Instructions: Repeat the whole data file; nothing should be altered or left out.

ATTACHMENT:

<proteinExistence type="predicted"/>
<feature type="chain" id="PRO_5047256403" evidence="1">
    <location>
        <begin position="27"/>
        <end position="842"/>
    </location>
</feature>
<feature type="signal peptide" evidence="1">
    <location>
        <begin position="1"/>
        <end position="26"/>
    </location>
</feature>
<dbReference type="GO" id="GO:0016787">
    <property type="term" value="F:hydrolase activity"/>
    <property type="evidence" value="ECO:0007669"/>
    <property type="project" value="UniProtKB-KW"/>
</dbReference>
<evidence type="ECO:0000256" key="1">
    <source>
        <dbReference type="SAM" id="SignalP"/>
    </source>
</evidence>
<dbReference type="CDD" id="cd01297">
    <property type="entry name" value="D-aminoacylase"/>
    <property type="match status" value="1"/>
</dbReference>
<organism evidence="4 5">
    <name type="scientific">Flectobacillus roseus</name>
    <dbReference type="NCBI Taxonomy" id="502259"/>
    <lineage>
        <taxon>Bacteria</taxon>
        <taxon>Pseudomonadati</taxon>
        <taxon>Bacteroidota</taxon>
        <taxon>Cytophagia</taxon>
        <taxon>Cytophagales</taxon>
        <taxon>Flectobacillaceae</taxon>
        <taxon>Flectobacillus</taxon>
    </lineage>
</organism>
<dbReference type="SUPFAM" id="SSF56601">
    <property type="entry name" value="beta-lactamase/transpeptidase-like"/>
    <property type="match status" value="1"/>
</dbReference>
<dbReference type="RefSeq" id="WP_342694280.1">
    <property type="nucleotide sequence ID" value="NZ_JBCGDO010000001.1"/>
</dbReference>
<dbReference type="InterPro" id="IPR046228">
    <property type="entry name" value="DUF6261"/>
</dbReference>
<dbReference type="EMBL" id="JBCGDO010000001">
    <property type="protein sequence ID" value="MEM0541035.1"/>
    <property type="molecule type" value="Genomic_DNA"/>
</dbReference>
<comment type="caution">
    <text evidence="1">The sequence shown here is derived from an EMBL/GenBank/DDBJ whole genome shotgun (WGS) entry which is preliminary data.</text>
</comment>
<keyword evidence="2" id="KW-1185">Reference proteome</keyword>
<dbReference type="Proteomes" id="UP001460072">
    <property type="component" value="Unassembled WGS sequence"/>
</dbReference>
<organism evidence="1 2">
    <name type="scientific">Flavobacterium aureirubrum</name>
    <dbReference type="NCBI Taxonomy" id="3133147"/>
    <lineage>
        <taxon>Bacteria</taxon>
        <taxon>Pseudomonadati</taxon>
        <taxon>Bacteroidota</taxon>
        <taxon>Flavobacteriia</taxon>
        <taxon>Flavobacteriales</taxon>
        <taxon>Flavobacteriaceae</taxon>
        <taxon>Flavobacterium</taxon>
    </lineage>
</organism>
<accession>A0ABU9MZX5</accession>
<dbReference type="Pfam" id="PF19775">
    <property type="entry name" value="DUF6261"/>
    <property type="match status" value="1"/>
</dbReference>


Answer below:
<proteinExistence type="predicted"/>
<feature type="chain" id="PRO_5047256403" evidence="1">
    <location>
        <begin position="27"/>
        <end position="842"/>
    </location>
</feature>
<feature type="signal peptide" evidence="1">
    <location>
        <begin position="1"/>
        <end position="26"/>
    </location>
</feature>
<dbReference type="GO" id="GO:0016787">
    <property type="term" value="F:hydrolase activity"/>
    <property type="evidence" value="ECO:0007669"/>
    <property type="project" value="UniProtKB-KW"/>
</dbReference>
<evidence type="ECO:0000256" key="1">
    <source>
        <dbReference type="SAM" id="SignalP"/>
    </source>
</evidence>
<dbReference type="CDD" id="cd01297">
    <property type="entry name" value="D-aminoacylase"/>
    <property type="match status" value="1"/>
</dbReference>
<organism evidence="4 5">
    <name type="scientific">Flectobacillus roseus</name>
    <dbReference type="NCBI Taxonomy" id="502259"/>
    <lineage>
        <taxon>Bacteria</taxon>
        <taxon>Pseudomonadati</taxon>
        <taxon>Bacteroidota</taxon>
        <taxon>Cytophagia</taxon>
        <taxon>Cytophagales</taxon>
        <taxon>Flectobacillaceae</taxon>
        <taxon>Flectobacillus</taxon>
    </lineage>
</organism>
<dbReference type="SUPFAM" id="SSF56601">
    <property type="entry name" value="beta-lactamase/transpeptidase-like"/>
    <property type="match status" value="1"/>
</dbReference>
<dbReference type="RefSeq" id="WP_342694280.1">
    <property type="nucleotide sequence ID" value="NZ_JBCGDO010000001.1"/>
</dbReference>
<dbReference type="InterPro" id="IPR046228">
    <property type="entry name" value="DUF6261"/>
</dbReference>
<dbReference type="EMBL" id="JBCGDO010000001">
    <property type="protein sequence ID" value="MEM0541035.1"/>
    <property type="molecule type" value="Genomic_DNA"/>
</dbReference>
<comment type="caution">
    <text evidence="1">The sequence shown here is derived from an EMBL/GenBank/DDBJ whole genome shotgun (WGS) entry which is preliminary data.</text>
</comment>
<keyword evidence="2" id="KW-1185">Reference proteome</keyword>
<dbReference type="Proteomes" id="UP001460072">
    <property type="component" value="Unassembled WGS sequence"/>
</dbReference>
<organism evidence="1 2">
    <name type="scientific">Flavobacterium aureirubrum</name>
    <dbReference type="NCBI Taxonomy" id="3133147"/>
    <lineage>
        <taxon>Bacteria</taxon>
        <taxon>Pseudomonadati</taxon>
        <taxon>Bacteroidota</taxon>
        <taxon>Flavobacteriia</taxon>
        <taxon>Flavobacteriales</taxon>
        <taxon>Flavobacteriaceae</taxon>
        <taxon>Flavobacterium</taxon>
    </lineage>
</organism>
<accession>A0ABU9MZX5</accession>
<dbReference type="Pfam" id="PF19775">
    <property type="entry name" value="DUF6261"/>
    <property type="match status" value="1"/>
</dbReference>